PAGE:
Student athletes in college

By Hope Wagner — When looking at the star athletes of a school, most people seem envious of them receiving scholarships. But before turning into that green-eyed monster, it is crucial to understand the importance of the academic side as well.

Most students know the story of the typical high school jock, that is maybe not at the top of his class, who gets a full ride to play his sport in college. All seems well until they actually get to class. College curriculum is much more intense than high school; throw in all the extra time needed for athletics, more and more players are coming up short.

So is playing in college really worth the risk?

Looking from a strictly money point of view, it can be rather dangerous to depend your college career solely on athletic scholarships. Most average athletic scholarships must be renewed every year. This does not seem like a problem until you get injured or are otherwise inhibited. Athletes are then left with the tough choice of remaining at the college or possibly transferring because they now have to pay full expenses. This highlights the importance of having a good academic base because those scholarships are less likely to be taken away.

Rose-Hulman football player Tyler Allison can attest to the amount of work it takes in order to succeed academically, and athletically.

“You need to be on top of things and get work done whenever you have free time or you’ll fail out or get no sleep which leads to poor playing and poor grades,” Allison said. Athletes can’t control if their leg breaks, but they can control how well they do in the classroom.

Cross country coach and English teacher Beth Winkler believes that both athletics and academics are key.

“The better combination of both you can offer a school, the more money they’ll offer you,” Winkler said.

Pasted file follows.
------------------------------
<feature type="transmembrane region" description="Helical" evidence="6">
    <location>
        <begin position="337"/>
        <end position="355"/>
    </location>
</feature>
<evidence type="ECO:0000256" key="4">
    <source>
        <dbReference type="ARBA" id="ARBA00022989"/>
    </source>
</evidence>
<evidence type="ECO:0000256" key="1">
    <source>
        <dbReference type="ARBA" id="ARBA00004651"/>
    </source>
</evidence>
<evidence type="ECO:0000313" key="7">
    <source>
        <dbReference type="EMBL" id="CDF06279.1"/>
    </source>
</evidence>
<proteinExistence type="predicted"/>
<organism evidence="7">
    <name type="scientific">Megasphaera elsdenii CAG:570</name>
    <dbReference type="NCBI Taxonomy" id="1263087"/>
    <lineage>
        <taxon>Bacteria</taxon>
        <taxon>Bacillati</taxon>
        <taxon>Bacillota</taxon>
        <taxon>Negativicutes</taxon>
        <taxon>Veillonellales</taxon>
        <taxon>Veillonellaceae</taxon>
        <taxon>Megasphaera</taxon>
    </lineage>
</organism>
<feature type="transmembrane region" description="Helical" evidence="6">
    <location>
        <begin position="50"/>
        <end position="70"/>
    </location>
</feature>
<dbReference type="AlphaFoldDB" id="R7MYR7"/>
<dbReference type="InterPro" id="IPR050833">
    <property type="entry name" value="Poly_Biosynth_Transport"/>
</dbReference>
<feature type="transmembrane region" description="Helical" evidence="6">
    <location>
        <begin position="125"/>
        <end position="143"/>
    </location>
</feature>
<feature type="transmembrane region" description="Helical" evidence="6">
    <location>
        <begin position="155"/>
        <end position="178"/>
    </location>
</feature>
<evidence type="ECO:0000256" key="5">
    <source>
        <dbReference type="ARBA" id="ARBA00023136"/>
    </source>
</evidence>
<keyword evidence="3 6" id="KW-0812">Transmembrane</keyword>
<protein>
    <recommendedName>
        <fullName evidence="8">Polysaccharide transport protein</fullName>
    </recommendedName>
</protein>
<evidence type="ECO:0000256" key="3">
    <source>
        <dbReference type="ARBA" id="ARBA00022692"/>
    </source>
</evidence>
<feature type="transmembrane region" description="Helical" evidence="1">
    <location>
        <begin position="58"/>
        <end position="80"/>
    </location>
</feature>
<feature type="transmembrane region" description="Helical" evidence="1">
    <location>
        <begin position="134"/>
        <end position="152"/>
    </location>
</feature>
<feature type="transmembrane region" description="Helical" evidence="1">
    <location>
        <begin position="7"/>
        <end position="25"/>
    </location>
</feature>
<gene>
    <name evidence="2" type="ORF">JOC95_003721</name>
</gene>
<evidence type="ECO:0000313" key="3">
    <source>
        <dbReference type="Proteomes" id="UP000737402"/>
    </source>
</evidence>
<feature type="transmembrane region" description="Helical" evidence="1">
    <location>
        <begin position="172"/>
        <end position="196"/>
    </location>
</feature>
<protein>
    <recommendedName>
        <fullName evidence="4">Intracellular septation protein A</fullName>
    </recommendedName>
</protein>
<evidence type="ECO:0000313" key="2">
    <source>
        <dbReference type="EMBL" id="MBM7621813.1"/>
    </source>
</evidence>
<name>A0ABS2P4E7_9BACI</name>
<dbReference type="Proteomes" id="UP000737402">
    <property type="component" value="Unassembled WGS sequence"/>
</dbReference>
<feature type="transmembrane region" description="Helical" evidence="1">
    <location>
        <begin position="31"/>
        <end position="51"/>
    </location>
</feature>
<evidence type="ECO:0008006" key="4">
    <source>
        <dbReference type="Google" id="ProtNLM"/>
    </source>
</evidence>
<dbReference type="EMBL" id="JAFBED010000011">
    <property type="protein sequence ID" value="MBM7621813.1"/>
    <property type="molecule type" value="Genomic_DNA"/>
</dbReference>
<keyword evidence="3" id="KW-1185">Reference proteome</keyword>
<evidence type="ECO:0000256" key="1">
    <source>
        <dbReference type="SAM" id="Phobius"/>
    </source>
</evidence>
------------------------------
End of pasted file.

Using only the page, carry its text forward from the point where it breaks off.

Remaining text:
It is almost imperative for students to choose a school that they would want to attend regardless of if they could participate in sports there, particularly when looking at the school’s injury policy.

Other athletes, like senior cross country runner Hannah Thompson, put running as a top priority in her college search.

“I knew I wanted to run in college for sure so I eliminated the schools that I could not receive scholarships from,” Thompson said. “I also didn’t want to go to a huge school where I couldn’t run varsity.”

Thompson will be attending a Division II school for that reason. DI schools are heavily funded and scholarship dense; their main focus is athletics. DII schools are less competitive and receive substantially less scholarship money to dole out, but they tend to offer a more balanced environment. Looking at these differences are fundamental when choosing a college. With how competitive DI schools are, athletes who choose to attend there run the risk of not actually playing their sport. This relates back to the point that athletes need an academic base to fall back on.

“The reason we go to college is to learn and prepare ourselves for a career; sports are just an added bonus,” Thompson said.

[Updated Aug. 7, 2017: This article has been reformatted for consistency.]